It’s not that I mind puppies . . .

While I write this, Chester is sitting on the window ledge, watching the dogs in the yard and shouting out encouragement or disapproval as the occasion demands. Mainly disapproval.

I know I said we’d have puppies in January, but it doesn’t mean there aren’t puppies here now. The current banes of my life are a bumbling 5-month old called Tony, Mel and Glen’s youngest daughter Mog - she’s about 5 months old, and Maddie and Glen’s daughter Maeve who, it seems to me, has been here for ever, but she keeps getting bigger so she must only be about a year old. Oh yes, and Doris. Doris is a newcomer, and she’s about six months old now. Tony has a smooth coat, the girls all have rough coats (anything tidy would be a waste) and all four are tri-coloured collies; it’s so monotonous.

Me? I’m a warm mahogany with rich autumn gold highlights and a charcoal mask. Sometimes the collies have charcoal masks but, in their case, it is ACTUALLY charcoal.

It’s not that I mind puppies; it’s just that they’re uncoordinated – they have no idea where their great clumsy feet are going, and I challenge any civilised dog to keep his fur clean in weather like this, surrounded by a mob like that. Now I’m as practical about mud as the next dog, but I prefer to be the one who chooses when I’m to get covered in it.

Maeve and one of the boys, Eli, have always been best mates and this morning Mog wants to join their gang. Mog doesn’t know the rules of Big Dog games yet (I’m assuming they have rules?) so Maeve has recruited Mog against Eli. Mog hangs on his ear to slow him down, while Maeve swings about on his tail, and they all go hurtling around the place until either Mog or Maeve loses her grip and spins into the mud. It doesn’t matter which one lands first because the other one joins her in any case. Then Eli piles in on top and the whole thing starts again. The only clean bit of those dogs is the grin.

I’ll say this for Border collies – they really can smile. Of course, most of the time they haven’t a clue what they’re smiling about.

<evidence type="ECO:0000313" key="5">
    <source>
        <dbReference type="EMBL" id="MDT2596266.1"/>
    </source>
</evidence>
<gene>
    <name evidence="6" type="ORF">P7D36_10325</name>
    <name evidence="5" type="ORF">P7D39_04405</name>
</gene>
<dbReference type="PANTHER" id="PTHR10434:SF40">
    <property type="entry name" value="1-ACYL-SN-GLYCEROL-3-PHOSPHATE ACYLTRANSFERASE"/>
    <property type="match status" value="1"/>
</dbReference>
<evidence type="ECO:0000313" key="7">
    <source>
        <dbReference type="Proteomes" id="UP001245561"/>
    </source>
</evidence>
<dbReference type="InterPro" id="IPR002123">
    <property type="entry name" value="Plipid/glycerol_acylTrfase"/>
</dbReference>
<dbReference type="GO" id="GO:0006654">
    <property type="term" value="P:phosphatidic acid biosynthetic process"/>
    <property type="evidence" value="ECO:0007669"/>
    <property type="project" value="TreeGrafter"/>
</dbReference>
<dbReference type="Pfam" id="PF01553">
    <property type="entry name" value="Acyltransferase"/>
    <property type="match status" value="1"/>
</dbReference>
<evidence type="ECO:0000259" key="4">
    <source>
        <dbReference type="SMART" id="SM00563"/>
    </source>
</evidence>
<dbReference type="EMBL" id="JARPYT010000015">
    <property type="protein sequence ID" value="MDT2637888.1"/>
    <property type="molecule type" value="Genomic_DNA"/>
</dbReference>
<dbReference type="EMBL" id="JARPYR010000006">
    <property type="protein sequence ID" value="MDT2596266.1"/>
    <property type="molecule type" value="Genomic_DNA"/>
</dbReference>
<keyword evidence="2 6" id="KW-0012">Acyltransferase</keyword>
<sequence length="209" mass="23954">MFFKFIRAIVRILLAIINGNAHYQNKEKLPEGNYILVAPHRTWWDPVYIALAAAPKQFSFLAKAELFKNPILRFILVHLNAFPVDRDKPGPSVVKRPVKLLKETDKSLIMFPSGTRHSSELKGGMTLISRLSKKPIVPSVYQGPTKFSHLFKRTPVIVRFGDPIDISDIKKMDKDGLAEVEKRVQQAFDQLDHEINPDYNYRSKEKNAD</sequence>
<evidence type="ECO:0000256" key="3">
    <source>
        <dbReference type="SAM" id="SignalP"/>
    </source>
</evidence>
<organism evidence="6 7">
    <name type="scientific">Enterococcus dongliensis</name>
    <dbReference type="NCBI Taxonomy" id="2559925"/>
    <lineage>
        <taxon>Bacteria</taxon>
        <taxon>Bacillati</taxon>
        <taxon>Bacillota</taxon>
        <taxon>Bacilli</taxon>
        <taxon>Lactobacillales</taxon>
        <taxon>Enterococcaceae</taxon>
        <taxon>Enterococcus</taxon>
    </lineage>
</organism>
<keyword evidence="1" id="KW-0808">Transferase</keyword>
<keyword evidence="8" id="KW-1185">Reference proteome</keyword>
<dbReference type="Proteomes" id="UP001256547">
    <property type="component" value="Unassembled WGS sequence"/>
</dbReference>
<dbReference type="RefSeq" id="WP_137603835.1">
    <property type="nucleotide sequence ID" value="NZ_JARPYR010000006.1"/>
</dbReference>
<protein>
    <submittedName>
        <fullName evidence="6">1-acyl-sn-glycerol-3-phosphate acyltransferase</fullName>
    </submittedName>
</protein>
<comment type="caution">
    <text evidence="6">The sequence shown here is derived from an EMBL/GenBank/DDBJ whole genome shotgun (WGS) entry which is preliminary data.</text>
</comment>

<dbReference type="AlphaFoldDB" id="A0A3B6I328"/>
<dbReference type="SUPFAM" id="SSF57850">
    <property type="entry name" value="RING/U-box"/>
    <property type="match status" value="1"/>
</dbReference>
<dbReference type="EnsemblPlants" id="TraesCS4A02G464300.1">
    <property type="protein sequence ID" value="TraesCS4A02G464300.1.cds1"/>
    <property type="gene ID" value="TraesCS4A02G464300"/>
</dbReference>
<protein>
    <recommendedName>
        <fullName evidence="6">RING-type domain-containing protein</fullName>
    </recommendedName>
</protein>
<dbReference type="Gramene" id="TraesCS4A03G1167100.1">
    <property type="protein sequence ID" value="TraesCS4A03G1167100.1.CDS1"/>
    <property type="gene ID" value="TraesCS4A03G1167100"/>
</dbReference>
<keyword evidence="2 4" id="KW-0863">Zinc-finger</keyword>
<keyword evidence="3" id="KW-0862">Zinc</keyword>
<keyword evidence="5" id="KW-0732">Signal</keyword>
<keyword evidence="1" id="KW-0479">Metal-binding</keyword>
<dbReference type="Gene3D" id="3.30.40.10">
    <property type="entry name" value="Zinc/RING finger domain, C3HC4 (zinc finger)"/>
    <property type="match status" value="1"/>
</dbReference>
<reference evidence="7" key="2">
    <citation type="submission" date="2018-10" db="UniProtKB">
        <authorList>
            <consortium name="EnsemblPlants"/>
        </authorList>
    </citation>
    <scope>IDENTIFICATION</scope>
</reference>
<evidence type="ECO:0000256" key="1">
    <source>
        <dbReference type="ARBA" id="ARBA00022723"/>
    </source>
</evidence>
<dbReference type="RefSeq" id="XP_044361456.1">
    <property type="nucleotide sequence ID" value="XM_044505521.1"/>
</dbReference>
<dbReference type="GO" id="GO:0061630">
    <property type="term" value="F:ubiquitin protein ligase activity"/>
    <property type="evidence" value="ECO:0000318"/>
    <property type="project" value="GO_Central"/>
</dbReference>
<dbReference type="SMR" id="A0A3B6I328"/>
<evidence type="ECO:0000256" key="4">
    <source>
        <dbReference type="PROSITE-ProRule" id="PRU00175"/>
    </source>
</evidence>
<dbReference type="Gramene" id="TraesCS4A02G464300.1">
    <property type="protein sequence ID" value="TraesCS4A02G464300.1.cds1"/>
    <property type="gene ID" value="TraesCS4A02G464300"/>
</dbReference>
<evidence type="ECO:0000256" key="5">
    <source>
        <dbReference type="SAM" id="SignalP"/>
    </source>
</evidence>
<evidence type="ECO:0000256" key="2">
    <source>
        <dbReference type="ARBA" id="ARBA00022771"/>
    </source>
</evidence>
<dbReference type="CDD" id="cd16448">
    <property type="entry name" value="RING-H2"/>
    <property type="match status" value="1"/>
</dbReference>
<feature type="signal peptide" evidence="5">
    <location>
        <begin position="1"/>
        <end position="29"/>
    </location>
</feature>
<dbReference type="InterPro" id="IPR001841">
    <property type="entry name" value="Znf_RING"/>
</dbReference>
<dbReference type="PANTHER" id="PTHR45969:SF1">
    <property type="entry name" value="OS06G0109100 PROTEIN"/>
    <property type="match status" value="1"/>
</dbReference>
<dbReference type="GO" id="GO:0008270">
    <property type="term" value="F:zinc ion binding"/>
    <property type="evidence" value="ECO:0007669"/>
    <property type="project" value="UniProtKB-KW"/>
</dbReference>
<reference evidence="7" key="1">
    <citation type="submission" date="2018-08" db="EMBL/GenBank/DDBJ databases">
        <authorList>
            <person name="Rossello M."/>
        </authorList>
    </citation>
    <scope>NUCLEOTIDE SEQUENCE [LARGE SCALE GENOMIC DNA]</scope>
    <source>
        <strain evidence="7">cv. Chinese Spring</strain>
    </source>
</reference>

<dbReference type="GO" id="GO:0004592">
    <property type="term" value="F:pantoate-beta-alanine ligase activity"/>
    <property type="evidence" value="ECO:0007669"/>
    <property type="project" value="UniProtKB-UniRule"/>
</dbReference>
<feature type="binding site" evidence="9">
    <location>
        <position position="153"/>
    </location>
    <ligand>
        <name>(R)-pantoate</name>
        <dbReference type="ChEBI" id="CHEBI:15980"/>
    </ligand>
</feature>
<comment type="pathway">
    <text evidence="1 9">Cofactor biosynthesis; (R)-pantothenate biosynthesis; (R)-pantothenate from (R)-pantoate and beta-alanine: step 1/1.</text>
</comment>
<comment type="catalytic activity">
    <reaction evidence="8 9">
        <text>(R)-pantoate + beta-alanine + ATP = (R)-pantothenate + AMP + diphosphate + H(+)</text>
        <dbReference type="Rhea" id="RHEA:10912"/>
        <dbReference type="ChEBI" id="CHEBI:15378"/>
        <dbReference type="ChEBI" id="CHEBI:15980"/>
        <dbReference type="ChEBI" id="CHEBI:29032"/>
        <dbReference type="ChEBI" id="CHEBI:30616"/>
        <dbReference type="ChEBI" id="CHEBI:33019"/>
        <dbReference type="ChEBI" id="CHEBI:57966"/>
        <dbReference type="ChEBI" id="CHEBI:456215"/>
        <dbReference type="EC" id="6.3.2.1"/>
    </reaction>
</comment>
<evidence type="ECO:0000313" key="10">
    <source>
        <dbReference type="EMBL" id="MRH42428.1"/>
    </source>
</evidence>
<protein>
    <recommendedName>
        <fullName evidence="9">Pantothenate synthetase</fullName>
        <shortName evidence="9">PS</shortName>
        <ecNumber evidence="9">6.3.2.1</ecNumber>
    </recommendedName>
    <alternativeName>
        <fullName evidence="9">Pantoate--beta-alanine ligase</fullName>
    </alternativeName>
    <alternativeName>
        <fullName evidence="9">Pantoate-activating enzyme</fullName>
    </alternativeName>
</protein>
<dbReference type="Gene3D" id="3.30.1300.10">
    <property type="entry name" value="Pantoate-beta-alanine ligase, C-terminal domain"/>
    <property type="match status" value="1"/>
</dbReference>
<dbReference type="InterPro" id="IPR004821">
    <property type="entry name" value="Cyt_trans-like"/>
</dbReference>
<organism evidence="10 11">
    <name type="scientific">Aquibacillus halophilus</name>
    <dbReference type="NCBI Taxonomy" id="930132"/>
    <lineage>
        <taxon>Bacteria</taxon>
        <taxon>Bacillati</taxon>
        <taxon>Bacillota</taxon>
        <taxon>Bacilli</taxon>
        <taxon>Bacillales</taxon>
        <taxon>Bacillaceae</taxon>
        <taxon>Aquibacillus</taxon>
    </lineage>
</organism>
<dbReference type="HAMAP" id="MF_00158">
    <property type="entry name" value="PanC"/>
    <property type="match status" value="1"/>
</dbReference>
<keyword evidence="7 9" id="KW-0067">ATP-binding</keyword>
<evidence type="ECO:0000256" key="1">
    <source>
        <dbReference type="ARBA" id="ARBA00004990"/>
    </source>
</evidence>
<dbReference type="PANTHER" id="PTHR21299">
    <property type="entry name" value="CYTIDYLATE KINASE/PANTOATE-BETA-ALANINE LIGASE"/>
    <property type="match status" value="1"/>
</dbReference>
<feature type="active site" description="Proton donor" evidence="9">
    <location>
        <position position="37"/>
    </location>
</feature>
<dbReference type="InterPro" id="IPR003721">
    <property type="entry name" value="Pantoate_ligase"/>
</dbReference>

And as though border collies weren’t enough . . .

Great Dane Lily
Lily the Great Dane

There are two other dogs here that aren’t sheepdogs. Lily is a Great Dope (I mean, Great Dane) and Eris is a half-Deerhound lurcher. Eris (whose name is borrowed from the Greek goddess for strife and dischord – and I’m not surprised) thinks it’s funny to follow me about, ruffling my fur and pretending to bite me.  Lily wouldn’t dare to even pretend.

Deerhound lurcher - Eris
Deerhound lurcher - Eris

In fact, Lily’s very easily intimidated, especially if you have sharp little teeth and a natural air of authority (such as moi) or a beak. At mealtimes she’s usually fed, weather permitting, in the garden. As soon as the dish is in place the local gang of magpies and jackdaws (and a motley one who looks like a cross between the two) gather on the fence and gateposts, watching her. They seem quite casual at first, almost surprised to see her, “What? You here again, old thing? No, don’t stop, don’t you mind us.” But poor Lily looks self-conscious and less hungry, especially when the birds start to move in closer, invading her personal space. Eventually she gives up and steps back, which is the cue for the birds to move in and take what they want from her dish.

Credit where it’s due, Gilbertson & Page’s Dr John Gold has reared several generations of magnificent jackdaws, but they don’t get a mention on the bag!

I think Eris would have indigestion if jackdaws watched her while she was eating. Gill says that Eris has a sense of humour and that she’s the prettiest thing with a beard on the farm. I don’t have a beard – obviously.

As if we don’t have enough collies around the place already!

A nice man, who trains dogs for sheepdog trials, drove all the way from Powys a few days ago with some dogs for Andy to see. They seemed to spend the afternoon chasing sheep into pens and then chasing them out again, and getting very wet in the meantime. Thank heavens for the wood burner! Luckily, with Andy usefully occupied, I was able to spend my afternoon lying in front of it, to be absolutely sure someone would be there to see if it burned out.